df Within the space of a year, Dean Fitzpatrick went from being a drug addict facing prison time to representing Ireland on the international stage at the Homeless World Cup.

The prospect of going to prison, Fitzpatrick admits, was the “wake-up call” he needed to turn his life around.

“The key to it was the charge. It was either go to prison for three to five years, or go to treatment and get yourself well.

“If that wasn’t the case, I wouldn’t have got my act together to be honest with you. It was kind of a wake-up call. When someone’s like that, there’s only so much you can say to them to give them the guidance. It’s up to them to listen.

“My case was completely different to everyone else’s. I wasn’t going back to prison again. I didn’t want to go to prison without having achieved anything in my life. By the time I’m 30, I want to be high up in a job and be comfortable.”

Now 26, Fitzpatrick has always been a keen sports fan, though other issues previously meant his potential remained unfulfilled.

“I had a trial with Dublin U21s [in GAA]. I kept getting called back for the trials. I’ve always loved sports. They’ve always been a big part of my life. But you take the drugs and all that goes out the window. You let everyone down and you let yourself down.

“I got injured [around the time of the trials] — two metatarsals in my left foot were fractured. It just boiled down to the drug and alcohol abuse [afterwards].”

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He adds: “I wasn’t homeless, what happened was I was in a treatment centre in Crumlin. You qualify as homeless when you’re in a treatment centre, because you basically have no home.

“But I do have a home, I live with my ma.”

Sport, Fitzpatrick explains, has been a crucial part of his rehabilitation.

“1000%. It gives you that sense of working together. And when you run and play football, you feel happy from it. I certainly do. It’s a natural high.”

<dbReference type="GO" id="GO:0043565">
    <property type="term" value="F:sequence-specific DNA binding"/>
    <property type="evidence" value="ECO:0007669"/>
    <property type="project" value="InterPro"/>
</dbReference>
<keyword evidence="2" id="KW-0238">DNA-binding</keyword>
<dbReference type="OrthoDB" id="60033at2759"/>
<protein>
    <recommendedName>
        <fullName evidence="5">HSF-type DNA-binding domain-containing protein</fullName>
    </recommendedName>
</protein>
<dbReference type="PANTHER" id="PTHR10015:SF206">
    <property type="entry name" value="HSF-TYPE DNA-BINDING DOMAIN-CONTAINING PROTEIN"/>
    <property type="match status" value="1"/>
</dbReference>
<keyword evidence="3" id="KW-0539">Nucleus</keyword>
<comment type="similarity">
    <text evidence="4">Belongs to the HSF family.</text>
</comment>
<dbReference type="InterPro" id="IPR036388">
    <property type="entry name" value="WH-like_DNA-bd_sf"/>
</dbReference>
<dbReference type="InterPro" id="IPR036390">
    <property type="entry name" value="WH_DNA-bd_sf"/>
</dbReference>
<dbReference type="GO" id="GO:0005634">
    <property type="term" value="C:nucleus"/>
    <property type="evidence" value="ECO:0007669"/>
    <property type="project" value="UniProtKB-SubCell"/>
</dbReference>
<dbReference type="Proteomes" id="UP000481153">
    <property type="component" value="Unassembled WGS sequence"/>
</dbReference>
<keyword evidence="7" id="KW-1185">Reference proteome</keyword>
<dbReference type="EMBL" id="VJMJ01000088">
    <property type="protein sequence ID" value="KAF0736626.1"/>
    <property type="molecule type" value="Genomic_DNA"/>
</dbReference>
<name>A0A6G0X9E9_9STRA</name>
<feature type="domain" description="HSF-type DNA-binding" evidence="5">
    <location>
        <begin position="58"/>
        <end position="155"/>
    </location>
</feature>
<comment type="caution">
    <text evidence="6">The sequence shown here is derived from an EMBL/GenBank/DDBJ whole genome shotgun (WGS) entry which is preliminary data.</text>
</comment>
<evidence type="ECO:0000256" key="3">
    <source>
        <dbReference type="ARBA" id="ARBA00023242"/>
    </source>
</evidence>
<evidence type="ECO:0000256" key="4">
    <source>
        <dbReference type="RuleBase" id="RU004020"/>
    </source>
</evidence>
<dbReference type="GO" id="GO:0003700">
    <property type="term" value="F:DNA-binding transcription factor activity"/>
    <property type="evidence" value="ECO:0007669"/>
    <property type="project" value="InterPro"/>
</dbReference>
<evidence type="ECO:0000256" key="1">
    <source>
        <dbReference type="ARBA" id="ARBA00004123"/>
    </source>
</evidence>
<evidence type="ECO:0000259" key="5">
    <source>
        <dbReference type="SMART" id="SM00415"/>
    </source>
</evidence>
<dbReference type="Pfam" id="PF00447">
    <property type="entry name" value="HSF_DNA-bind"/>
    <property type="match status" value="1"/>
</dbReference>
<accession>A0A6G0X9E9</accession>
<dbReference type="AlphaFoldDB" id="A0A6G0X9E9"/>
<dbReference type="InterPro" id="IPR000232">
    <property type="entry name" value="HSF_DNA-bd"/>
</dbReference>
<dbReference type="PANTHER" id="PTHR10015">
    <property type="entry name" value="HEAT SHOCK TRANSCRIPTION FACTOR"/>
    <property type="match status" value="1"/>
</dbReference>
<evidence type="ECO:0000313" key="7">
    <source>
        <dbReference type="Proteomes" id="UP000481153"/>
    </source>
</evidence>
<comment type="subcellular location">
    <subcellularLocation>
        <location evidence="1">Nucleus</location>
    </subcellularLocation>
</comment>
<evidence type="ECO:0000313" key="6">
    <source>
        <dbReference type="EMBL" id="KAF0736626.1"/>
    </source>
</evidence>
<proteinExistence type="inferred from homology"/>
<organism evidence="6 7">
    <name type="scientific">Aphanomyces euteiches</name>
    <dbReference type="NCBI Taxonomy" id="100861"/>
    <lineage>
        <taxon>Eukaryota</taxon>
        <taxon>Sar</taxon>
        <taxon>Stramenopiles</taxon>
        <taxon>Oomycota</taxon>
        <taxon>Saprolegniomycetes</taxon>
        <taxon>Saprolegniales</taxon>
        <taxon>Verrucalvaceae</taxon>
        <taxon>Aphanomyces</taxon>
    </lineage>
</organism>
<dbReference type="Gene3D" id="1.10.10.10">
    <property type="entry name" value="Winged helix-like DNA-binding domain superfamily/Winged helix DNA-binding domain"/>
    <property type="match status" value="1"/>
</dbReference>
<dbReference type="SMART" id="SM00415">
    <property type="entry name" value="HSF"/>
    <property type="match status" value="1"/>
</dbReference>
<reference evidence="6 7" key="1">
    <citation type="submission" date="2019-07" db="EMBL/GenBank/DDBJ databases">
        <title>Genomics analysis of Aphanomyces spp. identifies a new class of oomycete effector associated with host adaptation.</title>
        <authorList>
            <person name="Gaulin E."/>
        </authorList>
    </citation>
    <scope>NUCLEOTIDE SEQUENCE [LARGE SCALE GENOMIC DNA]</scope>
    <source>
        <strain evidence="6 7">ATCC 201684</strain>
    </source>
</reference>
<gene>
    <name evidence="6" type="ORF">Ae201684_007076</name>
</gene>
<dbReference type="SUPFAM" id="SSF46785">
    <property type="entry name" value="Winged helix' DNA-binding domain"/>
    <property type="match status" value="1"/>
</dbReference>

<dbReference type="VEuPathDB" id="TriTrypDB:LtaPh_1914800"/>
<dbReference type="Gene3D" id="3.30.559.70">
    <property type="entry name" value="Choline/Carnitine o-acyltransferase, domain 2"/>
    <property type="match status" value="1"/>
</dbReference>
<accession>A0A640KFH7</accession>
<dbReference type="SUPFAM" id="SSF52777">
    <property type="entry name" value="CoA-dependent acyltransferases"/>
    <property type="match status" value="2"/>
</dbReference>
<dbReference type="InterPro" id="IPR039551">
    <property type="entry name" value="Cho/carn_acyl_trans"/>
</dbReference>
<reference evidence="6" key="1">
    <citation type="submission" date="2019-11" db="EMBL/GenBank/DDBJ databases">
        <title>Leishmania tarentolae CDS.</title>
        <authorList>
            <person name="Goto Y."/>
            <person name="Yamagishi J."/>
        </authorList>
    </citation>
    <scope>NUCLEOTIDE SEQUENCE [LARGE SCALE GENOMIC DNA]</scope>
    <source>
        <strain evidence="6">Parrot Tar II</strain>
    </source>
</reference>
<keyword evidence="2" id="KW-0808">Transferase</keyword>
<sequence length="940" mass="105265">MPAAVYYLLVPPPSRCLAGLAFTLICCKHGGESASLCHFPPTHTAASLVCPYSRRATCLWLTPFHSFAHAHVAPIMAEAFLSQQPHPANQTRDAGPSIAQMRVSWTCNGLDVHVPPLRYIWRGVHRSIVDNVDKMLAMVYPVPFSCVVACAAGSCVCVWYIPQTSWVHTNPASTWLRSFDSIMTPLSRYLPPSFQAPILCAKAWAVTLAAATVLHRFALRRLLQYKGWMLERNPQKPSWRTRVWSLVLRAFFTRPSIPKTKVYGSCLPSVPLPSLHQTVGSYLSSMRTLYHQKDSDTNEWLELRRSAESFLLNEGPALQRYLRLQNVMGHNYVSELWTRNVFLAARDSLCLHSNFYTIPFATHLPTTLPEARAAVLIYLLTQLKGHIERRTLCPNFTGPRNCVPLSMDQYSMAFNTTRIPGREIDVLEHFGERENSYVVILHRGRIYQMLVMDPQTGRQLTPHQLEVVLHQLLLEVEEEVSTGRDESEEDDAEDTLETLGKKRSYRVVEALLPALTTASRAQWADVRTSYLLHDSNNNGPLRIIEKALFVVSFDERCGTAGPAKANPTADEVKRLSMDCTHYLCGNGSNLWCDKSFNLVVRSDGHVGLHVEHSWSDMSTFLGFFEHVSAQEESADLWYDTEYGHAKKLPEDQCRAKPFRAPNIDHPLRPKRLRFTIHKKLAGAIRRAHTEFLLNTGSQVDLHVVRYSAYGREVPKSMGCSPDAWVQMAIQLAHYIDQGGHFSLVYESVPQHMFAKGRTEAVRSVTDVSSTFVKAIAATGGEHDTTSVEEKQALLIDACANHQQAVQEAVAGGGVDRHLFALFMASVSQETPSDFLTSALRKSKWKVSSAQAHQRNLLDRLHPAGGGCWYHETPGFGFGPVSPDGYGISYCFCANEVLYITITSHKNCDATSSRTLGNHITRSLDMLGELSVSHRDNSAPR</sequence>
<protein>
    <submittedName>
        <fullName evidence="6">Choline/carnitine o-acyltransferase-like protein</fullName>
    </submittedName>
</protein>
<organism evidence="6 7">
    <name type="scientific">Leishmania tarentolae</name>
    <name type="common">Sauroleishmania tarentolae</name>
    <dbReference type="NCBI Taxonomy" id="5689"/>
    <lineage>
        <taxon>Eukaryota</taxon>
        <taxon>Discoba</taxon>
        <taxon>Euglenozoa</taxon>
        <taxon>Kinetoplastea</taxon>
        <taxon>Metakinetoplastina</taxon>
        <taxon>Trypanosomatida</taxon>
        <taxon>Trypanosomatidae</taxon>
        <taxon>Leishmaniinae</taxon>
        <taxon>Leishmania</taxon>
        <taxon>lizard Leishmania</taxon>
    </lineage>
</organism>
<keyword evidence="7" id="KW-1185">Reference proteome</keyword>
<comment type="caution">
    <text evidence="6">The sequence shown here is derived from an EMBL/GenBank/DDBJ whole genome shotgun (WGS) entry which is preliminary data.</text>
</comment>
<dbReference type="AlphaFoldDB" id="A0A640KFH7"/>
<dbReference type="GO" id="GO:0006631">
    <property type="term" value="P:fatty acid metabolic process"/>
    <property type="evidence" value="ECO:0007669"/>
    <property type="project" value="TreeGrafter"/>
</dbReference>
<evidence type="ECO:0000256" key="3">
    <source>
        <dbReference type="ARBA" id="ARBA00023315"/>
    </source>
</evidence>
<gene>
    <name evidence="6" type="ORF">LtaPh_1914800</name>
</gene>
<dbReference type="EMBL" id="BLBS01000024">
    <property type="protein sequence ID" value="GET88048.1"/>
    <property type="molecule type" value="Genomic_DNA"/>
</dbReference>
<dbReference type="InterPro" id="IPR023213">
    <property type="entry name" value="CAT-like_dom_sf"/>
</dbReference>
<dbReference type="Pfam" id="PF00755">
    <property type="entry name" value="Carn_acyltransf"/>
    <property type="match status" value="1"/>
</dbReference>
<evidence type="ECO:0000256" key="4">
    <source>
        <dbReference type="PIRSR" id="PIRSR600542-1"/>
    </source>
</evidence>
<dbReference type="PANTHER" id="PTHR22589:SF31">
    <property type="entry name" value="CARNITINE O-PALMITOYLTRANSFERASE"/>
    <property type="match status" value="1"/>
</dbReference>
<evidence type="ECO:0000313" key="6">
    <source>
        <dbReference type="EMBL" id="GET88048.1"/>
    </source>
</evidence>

Having come out the right side of a traumatic period, the Dubliner is hopeful others can take inspiration from his recovery. A willingness to be honest and open with others, he emphasises, was crucial to emerging from this perilous situation.

If you’re struggling, talk to someone. If you talk to someone, it takes half the power out of it, rather than holding onto it yourself. People use off the feelings they don’t want to go near.

“A lot of stuff happened in my life and I wasn’t comfortable with certain feelings. I just wanted to go with the flow, follow the crowd and not think.

“You’ve low self-esteem and the more you do [drugs], the lower it gets. It’s the reverse effect that the drugs have on you. You don’t get the feeling from the first time you’d done them — you’re just chasing a feeling constantly that you’re never going to get. It’s doing the same thing over and over, and looking for a different outcome.”

Yet Fitzpatrick discovered there can be a different outcome simply by seeking help. He has now represented his country on the international stage and is embracing his newfound sobriety.

“Don’t let anything set you back in life,” he adds. “Things are going to knock you back, just keep moving forward.”

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Paul Fennessy